The Democratic Republic of Congo (DRC) could lose recent gains in its democratisation process unless President Joseph Kabila starts to promote dialogue and accountability, and strengthens cooperation with the wider international community, the International Crisis Group (ICG) has warned.
The report, Congo: Consolidating the Peace, issued by the ICG on 5 July, warns that while the transition period, which ended with elections six months ago, helped to unify the country and improved security in some areas, governing institutions had remained weak, abusive or non-existent.
The national army, it added, was still the worst human rights abuser while another crisis is looming in the east.
"Despite Kabila’s strong mandate, the last months have seen the rapid paralysis of the state machinery, increased authoritarian tendencies and no decisive progress in the restoration of peace in the Kivus," said David Mugnier, ICG's Central Africa project director.
"Kabila and Prime Minister Antoine Gizenga need to acknowledge the shortcomings of the last months," the report stated.
"A return to full-scale war is unlikely but violence in Bas-Congo and Kinshasa in early 2007 with over 400 people killed and renewed threats of war in the Kivus show the country's fragility," it added.
Role for opposition
The ICG called for conditions that would allow for the return of opposition leader, Jean-Pierre Bemba, and greater freedoms for parliament, the courts and media.
"Despite late but commendable efforts to grant it more space in parliament, the opposition's capacity to play that role remains severely undermined by the recurrent use of force against its supporters and the exile of Jean-Pierre Bemba, the main challenger to President Kabila during the recent election," the ICG said. "The opposition's virtual exclusion from governorships despite winning five provincial assembly elections is another sign of shrinking political pluralism."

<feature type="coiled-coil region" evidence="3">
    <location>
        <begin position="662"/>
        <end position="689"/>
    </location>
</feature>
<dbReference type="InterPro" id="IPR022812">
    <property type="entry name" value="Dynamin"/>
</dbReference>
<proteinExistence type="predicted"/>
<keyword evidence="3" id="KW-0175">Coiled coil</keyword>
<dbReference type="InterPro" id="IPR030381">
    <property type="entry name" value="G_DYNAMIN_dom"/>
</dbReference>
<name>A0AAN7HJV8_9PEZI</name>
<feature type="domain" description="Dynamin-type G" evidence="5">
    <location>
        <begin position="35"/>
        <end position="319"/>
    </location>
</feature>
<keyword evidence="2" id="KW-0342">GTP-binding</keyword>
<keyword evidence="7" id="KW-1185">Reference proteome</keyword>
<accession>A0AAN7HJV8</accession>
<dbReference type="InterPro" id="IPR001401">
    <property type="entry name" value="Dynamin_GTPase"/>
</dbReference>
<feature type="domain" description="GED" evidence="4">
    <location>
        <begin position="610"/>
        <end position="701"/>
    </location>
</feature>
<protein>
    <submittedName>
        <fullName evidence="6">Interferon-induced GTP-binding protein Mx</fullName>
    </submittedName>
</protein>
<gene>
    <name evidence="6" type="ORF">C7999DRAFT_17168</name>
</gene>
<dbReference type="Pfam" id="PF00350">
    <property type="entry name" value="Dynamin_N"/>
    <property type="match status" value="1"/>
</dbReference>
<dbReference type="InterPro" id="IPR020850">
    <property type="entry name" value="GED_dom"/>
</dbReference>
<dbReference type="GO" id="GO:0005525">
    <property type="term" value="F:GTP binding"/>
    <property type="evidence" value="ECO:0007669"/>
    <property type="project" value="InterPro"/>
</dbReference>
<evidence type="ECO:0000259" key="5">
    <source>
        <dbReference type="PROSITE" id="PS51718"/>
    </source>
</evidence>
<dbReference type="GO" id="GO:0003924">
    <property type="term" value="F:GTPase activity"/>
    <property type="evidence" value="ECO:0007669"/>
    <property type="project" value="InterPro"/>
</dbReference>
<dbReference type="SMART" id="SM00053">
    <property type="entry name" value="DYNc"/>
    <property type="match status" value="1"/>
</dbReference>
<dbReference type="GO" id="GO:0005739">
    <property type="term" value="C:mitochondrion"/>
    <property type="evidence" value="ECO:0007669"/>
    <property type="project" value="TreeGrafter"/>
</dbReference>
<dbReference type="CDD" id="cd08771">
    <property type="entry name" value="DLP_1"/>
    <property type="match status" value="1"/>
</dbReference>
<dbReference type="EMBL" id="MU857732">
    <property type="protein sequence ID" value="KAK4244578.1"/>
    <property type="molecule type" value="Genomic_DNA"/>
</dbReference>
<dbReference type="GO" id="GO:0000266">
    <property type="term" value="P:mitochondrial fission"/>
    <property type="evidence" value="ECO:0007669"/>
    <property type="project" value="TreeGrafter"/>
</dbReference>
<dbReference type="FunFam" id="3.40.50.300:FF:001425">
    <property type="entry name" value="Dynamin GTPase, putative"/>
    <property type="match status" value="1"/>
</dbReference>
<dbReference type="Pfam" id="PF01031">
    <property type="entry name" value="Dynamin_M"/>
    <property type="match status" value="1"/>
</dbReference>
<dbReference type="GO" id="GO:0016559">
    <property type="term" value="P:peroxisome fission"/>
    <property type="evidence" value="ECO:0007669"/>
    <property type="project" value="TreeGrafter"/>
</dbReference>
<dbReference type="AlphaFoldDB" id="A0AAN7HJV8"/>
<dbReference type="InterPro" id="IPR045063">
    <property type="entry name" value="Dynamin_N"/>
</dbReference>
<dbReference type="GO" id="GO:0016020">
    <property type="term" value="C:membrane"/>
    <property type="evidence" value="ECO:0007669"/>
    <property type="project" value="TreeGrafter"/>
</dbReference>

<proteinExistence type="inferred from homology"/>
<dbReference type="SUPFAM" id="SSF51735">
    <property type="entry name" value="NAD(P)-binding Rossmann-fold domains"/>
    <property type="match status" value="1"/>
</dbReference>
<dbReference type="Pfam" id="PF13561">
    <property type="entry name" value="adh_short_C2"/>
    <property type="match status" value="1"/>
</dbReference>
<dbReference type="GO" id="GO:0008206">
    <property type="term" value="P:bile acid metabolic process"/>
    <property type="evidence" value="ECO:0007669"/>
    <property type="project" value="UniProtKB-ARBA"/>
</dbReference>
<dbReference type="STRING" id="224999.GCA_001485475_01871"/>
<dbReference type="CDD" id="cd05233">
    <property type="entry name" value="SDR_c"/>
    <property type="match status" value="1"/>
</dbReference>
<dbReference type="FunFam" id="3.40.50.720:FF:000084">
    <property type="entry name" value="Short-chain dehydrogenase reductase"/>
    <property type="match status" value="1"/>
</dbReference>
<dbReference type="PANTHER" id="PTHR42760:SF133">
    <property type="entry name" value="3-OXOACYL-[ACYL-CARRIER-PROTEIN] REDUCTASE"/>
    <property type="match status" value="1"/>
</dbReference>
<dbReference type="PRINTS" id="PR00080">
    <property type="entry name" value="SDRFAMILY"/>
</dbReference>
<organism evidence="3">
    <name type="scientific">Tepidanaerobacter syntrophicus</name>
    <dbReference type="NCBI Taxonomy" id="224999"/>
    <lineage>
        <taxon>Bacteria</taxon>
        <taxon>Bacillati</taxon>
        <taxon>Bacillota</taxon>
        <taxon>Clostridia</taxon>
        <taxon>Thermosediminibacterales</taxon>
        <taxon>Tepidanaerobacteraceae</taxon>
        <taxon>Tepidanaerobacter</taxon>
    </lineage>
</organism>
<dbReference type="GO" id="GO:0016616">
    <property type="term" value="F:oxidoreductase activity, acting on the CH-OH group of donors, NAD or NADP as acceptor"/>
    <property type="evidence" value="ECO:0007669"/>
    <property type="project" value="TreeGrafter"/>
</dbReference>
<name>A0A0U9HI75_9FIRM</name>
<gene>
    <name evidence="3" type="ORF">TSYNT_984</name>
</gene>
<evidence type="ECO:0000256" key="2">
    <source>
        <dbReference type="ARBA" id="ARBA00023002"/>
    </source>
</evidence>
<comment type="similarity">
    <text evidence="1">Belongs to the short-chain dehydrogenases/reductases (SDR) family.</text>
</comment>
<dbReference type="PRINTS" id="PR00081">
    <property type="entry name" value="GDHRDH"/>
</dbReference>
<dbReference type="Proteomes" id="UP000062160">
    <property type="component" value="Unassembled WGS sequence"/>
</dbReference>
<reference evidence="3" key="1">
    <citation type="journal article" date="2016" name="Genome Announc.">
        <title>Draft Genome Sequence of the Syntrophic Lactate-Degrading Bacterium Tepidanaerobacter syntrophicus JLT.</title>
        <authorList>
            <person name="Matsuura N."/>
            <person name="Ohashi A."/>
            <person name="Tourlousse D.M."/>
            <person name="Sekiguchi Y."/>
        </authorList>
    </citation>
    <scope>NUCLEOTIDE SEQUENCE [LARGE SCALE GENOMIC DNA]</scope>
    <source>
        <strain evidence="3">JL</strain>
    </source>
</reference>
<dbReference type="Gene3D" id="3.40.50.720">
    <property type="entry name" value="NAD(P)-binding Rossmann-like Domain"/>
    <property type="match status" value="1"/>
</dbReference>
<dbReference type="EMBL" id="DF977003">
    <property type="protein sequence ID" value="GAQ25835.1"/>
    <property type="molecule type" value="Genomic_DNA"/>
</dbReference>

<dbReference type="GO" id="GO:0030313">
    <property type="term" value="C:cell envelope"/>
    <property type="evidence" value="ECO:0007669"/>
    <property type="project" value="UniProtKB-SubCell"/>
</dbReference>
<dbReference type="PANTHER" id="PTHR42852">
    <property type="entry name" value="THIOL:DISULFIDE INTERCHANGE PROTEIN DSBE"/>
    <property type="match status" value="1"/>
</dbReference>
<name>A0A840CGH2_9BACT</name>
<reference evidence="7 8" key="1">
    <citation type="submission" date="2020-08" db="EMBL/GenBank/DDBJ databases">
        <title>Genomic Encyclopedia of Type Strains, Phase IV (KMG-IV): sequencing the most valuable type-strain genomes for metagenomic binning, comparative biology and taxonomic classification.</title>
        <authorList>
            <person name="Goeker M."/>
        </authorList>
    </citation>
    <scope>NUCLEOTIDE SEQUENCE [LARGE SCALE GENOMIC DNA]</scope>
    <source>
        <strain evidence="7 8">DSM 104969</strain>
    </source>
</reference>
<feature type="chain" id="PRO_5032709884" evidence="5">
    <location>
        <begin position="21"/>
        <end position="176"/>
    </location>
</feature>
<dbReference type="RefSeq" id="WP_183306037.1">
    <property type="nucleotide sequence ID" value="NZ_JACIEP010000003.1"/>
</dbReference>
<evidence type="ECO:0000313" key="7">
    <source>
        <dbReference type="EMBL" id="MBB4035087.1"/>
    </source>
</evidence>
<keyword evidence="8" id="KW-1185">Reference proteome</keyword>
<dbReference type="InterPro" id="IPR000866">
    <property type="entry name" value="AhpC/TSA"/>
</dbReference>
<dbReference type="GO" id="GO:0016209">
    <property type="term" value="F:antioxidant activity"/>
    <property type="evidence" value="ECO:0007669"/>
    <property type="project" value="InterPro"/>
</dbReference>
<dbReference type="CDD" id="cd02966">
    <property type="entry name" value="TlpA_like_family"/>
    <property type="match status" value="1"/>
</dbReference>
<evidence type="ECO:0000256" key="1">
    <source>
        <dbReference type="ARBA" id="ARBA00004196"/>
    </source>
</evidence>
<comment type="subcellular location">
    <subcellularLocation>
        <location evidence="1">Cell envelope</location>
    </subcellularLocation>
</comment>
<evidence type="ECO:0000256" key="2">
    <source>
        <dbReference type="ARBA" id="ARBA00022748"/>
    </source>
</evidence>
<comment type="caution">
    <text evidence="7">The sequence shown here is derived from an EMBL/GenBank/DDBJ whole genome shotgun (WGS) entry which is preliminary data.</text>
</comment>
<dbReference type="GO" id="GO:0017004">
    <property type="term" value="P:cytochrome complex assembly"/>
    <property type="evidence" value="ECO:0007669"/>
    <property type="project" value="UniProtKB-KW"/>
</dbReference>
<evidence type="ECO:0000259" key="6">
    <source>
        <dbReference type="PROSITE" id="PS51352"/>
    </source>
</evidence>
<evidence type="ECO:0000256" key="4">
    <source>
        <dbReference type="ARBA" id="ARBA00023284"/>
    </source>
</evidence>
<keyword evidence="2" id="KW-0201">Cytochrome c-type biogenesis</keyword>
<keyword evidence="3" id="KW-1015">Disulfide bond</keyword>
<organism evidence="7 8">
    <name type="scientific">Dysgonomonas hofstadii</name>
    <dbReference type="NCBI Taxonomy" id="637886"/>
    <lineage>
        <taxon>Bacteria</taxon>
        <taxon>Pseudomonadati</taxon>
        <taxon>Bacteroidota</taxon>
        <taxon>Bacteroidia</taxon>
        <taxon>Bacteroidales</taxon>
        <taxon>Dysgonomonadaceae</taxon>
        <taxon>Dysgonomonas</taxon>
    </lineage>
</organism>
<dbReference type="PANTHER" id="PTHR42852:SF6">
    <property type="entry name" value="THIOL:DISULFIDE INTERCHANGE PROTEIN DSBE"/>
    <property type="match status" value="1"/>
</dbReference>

On the volatile situation in North and South Kivu, the ICG called for urgent diplomacy and dialogue. "Much remains to be done to turn the army and police into competent, confidence-inspiring forces that can provide stability and tackle lawlessness, especially in the militia-dominated east," it noted.
It said the security situation in areas such as Ituri was better, but there had been little progress in disarming militia groups in the Kivus.
Kabila was elected president in 2006 after 40 years of authoritarian rule by Mobutu Sese Seko. Before being elected, he headed an interim administration that replaced his father, Laurent Desiré Kabila, who was assassinated in 2001 after toppling Mobutu.
At his inauguration, the 35-year-old Kabila promised to provide leadership and good governance during his five-year stewardship.
"The way forward lies in strengthening democratic governance," the ICG said. "Reform requires genuine political will to tackle impunity by vetting police and army officers and making courts independent."